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Near-bilateral symmetry impedes symmetry discrimination


Tjan,  BS
Department Human Perception, Cognition and Action, Max Planck Institute for Biological Cybernetics, Max Planck Society;

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Liu, Z., & Tjan, B. (1998). Near-bilateral symmetry impedes symmetry discrimination. Poster presented at 21st European Conference on Visual Perception, Oxford, UK.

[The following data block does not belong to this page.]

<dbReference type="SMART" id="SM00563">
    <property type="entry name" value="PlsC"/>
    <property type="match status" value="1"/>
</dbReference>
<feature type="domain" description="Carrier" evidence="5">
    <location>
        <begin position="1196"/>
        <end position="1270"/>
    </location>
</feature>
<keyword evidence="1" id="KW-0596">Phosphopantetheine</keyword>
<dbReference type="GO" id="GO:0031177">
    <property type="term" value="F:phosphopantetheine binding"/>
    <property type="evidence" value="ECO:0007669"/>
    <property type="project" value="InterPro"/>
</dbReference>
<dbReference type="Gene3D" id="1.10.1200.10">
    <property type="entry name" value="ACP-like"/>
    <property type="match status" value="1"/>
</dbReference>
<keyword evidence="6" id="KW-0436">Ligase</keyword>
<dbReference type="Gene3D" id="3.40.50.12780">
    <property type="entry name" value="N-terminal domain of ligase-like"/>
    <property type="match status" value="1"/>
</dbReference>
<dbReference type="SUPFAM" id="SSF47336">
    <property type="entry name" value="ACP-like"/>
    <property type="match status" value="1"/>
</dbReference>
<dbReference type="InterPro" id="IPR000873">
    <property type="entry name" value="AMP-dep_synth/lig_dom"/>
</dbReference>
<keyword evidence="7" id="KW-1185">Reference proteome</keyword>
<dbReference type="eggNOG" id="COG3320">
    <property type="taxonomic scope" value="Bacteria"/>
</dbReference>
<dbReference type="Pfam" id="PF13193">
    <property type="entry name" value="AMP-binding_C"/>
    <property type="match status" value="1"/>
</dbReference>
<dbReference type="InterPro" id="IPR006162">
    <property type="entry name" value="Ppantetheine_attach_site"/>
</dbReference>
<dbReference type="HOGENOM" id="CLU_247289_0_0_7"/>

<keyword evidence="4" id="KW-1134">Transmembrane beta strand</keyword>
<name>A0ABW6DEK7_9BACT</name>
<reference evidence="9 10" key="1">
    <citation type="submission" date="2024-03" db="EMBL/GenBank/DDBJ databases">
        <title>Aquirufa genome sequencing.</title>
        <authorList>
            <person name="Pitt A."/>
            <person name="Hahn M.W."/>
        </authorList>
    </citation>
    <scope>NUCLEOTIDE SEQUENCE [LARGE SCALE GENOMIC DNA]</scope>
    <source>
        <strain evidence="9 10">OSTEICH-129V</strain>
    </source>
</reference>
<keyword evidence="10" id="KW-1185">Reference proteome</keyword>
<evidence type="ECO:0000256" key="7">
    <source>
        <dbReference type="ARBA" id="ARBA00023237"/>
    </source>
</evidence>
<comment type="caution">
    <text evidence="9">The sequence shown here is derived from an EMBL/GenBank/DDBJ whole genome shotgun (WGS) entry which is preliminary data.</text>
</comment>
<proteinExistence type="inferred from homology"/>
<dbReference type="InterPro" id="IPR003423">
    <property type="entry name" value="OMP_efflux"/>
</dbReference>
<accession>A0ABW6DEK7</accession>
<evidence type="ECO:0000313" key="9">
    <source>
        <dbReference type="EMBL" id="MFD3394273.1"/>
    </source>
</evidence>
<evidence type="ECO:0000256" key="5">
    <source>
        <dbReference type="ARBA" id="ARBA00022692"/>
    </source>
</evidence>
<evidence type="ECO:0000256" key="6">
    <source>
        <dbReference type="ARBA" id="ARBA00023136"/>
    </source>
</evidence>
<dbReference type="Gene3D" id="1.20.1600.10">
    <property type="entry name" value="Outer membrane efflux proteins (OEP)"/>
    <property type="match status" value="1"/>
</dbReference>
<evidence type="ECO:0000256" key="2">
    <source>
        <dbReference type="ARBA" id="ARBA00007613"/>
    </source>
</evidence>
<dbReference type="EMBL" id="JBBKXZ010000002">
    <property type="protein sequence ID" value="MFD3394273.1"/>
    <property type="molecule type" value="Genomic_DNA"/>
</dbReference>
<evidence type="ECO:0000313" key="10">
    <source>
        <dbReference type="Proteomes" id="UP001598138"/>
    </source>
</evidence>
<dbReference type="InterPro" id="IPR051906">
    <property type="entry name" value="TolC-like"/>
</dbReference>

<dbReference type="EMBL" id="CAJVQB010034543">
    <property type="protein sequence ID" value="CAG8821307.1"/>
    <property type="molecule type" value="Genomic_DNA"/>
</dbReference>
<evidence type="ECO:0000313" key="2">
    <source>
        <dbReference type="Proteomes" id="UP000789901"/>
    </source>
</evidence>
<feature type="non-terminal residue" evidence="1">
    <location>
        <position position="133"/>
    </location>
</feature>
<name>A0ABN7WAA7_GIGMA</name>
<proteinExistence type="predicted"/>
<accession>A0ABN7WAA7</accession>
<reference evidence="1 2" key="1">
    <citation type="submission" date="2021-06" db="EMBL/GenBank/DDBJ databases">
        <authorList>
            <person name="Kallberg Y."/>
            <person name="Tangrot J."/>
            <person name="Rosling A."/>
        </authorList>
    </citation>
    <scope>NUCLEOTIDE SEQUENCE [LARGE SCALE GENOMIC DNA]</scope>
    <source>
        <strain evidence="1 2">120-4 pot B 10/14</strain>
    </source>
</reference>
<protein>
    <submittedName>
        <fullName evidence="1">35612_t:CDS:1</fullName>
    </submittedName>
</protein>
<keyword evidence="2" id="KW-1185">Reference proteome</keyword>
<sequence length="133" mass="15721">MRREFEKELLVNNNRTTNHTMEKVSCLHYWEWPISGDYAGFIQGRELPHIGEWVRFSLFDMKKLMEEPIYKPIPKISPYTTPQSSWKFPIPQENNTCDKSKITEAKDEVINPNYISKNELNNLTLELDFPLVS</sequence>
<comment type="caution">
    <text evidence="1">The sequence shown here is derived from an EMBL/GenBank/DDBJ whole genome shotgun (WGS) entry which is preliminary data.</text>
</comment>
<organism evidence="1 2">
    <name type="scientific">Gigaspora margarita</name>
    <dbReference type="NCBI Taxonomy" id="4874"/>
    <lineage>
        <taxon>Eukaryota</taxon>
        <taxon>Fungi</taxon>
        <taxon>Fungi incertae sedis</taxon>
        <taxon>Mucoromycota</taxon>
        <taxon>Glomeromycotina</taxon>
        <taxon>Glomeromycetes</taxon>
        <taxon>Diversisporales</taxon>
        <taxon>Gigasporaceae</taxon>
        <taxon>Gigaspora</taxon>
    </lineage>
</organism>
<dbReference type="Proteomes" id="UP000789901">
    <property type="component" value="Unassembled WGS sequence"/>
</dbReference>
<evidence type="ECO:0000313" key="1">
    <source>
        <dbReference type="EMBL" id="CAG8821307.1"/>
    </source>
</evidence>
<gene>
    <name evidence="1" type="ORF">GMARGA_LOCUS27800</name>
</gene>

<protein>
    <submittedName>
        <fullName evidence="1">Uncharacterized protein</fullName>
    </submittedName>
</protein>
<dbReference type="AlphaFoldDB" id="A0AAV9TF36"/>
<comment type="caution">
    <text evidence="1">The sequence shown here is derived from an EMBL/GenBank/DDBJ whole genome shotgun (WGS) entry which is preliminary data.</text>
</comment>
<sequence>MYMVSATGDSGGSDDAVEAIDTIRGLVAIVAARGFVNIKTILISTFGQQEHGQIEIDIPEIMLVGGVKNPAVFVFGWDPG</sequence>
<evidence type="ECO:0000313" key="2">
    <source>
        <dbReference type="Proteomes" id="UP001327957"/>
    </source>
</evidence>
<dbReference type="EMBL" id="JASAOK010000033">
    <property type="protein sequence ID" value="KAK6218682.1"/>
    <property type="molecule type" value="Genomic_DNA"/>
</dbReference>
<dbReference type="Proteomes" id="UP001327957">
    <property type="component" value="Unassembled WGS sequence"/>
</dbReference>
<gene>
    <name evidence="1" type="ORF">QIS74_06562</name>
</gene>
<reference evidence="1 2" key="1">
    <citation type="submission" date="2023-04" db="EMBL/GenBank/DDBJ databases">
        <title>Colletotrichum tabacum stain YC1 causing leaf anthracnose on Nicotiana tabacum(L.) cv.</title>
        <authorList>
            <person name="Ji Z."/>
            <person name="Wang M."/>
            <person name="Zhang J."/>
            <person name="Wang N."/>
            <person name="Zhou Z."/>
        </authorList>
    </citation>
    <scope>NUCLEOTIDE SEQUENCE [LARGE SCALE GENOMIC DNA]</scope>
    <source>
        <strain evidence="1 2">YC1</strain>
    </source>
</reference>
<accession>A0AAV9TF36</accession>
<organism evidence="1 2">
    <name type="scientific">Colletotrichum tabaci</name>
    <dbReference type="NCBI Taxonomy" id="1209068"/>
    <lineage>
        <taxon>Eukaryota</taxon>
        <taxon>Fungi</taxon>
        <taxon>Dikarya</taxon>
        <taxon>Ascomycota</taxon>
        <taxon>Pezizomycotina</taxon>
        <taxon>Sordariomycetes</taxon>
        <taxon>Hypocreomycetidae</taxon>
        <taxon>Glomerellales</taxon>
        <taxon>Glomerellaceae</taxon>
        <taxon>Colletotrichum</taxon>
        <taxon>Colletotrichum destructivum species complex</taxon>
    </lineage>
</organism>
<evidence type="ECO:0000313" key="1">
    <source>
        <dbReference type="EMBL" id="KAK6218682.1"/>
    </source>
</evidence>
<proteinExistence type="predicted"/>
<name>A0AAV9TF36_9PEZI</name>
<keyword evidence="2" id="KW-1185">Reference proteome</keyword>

Bilateral symmetry is a salient object property. Will perceived bilateral symmetry impede our ability to discriminate shapes that are slightly asymmetric? Faces are naturally suitable to address this question, since they are asymmetric in varying degrees but largely symmetric in frontal views. We used 3-D scans of real faces to construct natural-looking synthetic faces with varying degrees of asymmetry. Two images of a synthetic frontal-view face were displayed side by side. The subjects decided which one was more symmetric. Discrimination sensitivity increased with the average degree of asymmetry of the two faces, when their difference was kept constant ( p < 0.0001, n = 16). This suggests that perceived symmetry impedes symmetry discrimination when asymmetry is introduced by interpolating between an asymmetric natural face and the bilaterally symmetric face of the same person (as opposed to adding uncorrelated random dots to a symmetric dot pattern). This result held for both upright and inverted faces, suggesting that it is not due to a familiarity effect. Nor is the result due to any artifact of the scale of asymmetry in the interpolation dimension. This is because the asymmetry distortion we used produces a linear displacement of feature points in 3-D space; and in the image space, the Euclidean distance of pixel values between the left and right halves of a face was found to decrease with the increasing degree of asymmetry of the test faces. We conclude that symmetry perception impedes symmetry discrimination.